Harry held up a placating hand. "Oh, nothing deep or dark, Mr. Monroe! We're just getting a little better acquainted. I think it will help break the ice between us during the interview. For example, how did you come up with that mnemonic you mentioned earlier, that 'recognition code 927, I am a potato'?"
Monroe looked nonplussed for a few moments. "I never thought about it," he said at last. "It's just a mnemonic phrase I use."
"But why that particular phrase?" Harry pressed. "Did you ever hear someone mention it before you used it?"
"Is it important?" Monroe asked in a puzzled tone. "I don't see what your interest —"
There was a soft chime that seemed to come from the middle of the room, although Monroe didn't see anything there that could have made the sound. In the ceiling, perhaps?
Harry stood and moved toward the bookcases. Monroe stood as well, but didn't move; he watched as Harry approached one of the bookcases. Harry reached into the bookcase, and two of the sets of shelves opened outward, revealing a hidden room. "That's pretty cool," Monroe said, sounding impressed.
"Lunch is served," Harry said, gesturing toward the room with a slight bow.
Come into my parlor, was Monroe's sudden impulsive thought, but he smiled at the invitation and entered the room. It wasn't large, but there was a polished cherry dinner table and four chairs in the middle, with a server along one wall. In the far corner there was another door, but it was closed. One the table were two place settings, meals already in place with steam rising from the food. A basket of rolls and two decanters were placed between the plates.
At another gesture from Harry, Monroe sat down in the nearest chair, then glanced at his meal. On his plate was a filet mignon, bacon wrapped around the edge, and cognac sauce on top of it, along with a loaded baked potato and asparagus spears. "Filet mignon," Monroe said as Harry took his seat opposite him. "Very nice. I'm surprised about the baked potato, though."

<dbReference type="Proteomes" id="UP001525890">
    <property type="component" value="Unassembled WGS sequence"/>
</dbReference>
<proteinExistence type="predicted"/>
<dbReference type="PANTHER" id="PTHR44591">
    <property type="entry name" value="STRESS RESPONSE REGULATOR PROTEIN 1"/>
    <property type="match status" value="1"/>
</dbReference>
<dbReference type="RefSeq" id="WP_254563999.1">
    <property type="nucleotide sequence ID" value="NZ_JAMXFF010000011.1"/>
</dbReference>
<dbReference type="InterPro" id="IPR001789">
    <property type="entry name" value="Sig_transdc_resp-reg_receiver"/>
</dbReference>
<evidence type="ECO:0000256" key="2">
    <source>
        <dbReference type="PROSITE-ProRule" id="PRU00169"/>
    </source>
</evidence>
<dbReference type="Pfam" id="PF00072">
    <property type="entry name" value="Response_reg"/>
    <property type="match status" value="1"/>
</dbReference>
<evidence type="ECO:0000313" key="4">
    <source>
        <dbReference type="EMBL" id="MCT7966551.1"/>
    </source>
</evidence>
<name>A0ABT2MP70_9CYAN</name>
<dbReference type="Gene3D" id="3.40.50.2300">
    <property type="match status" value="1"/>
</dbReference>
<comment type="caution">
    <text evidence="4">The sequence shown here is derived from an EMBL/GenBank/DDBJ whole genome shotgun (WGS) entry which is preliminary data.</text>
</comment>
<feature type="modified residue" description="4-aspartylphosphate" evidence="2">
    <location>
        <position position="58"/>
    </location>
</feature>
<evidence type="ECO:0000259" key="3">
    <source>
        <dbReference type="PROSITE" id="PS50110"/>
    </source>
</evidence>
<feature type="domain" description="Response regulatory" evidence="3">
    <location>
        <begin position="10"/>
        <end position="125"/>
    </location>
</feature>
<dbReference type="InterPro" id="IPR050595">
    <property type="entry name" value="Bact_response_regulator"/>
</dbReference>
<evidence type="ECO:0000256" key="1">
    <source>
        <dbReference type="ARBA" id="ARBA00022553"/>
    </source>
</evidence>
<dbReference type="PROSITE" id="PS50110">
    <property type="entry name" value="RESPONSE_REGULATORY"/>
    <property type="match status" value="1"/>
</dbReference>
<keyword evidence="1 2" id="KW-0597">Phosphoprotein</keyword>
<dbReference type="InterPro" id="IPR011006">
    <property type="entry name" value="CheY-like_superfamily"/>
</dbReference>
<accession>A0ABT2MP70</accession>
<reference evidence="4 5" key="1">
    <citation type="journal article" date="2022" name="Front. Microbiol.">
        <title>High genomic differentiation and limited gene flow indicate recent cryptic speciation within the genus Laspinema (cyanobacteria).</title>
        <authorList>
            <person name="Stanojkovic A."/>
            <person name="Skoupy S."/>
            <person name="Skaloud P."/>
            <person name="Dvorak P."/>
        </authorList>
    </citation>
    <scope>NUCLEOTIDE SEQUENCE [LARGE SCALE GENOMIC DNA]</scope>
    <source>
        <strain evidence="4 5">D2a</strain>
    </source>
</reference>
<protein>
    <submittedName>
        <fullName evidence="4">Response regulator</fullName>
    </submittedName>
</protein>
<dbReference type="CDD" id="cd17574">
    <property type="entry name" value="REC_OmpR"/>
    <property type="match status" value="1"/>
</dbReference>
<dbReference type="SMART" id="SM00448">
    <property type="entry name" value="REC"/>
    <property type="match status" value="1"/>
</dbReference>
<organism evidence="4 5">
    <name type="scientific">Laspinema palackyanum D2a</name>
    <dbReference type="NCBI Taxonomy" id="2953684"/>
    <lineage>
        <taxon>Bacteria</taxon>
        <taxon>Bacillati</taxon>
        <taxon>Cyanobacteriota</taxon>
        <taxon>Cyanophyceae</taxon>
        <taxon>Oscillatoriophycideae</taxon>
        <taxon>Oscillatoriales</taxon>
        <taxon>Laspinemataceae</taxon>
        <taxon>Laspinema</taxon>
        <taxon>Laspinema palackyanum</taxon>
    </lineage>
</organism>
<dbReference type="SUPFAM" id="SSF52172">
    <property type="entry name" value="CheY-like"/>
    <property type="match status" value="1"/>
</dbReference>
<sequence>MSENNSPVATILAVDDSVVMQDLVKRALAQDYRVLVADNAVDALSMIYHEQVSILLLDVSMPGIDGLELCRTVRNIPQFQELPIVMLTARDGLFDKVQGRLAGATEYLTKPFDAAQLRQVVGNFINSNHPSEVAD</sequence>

"I thought you would appreciate a 'meat and potatoes' lunch," Harry said, preparing his napkin. "Considering that you're American."
Monroe looked bemused. "Is my accent that bad?"
"Oh, no," Harry demurred. "But I checked up on you," he added, reaching for a decanter. "Some wine with your steak?"
Monroe nodded, an odd look on his face. As Harry poured the wine, he asked, "Checked up on me? For an interview?" He chuckled nervously. "Did I pass?"
Harry made an "ehh" gesture with his shoulders. "Not altogether," he replied, candidly. "Some details about your past are a bit sketchy."
Monroe leaned forward. "Some details about your past are sketchy as well, sir. For example the school you attended in Scotland between 1991 and 1998 — no one seems to know where it was, exactly, or even what its name was. You went right from there, wherever it was, into Oxford, where you graduated with an Executive MBA and a Masters in Theoretical Physics. In three years."
"It was three and a half years," Harry noted. "I thought you were here to talk about the Singularity, Mr. Monroe."
"So did I," Monroe retorted. "But you've got books in that bookcase out there on stuff like Transfiguration, Legilimency and Potioneering. None of that sounds like theoretical physics, and certainly not like business administration. What's all that about?"
"I read a lot of different subjects," Harry explained, while simultaneously failing to explain. "Besides," he smiled thinly. "You weren't supposed to see those books — I would have removed them before inviting you into my office. But you decided not to wait for my invitation; I'm starting to wonder whether this interview is a good idea or not."
"That's up to you," Monroe said, flatly. "But there will be an article in Singularity Today about you, one way or another."
Harry leaned back against the sofa. "That sounds pretty ominous," he remarked. "A threat?"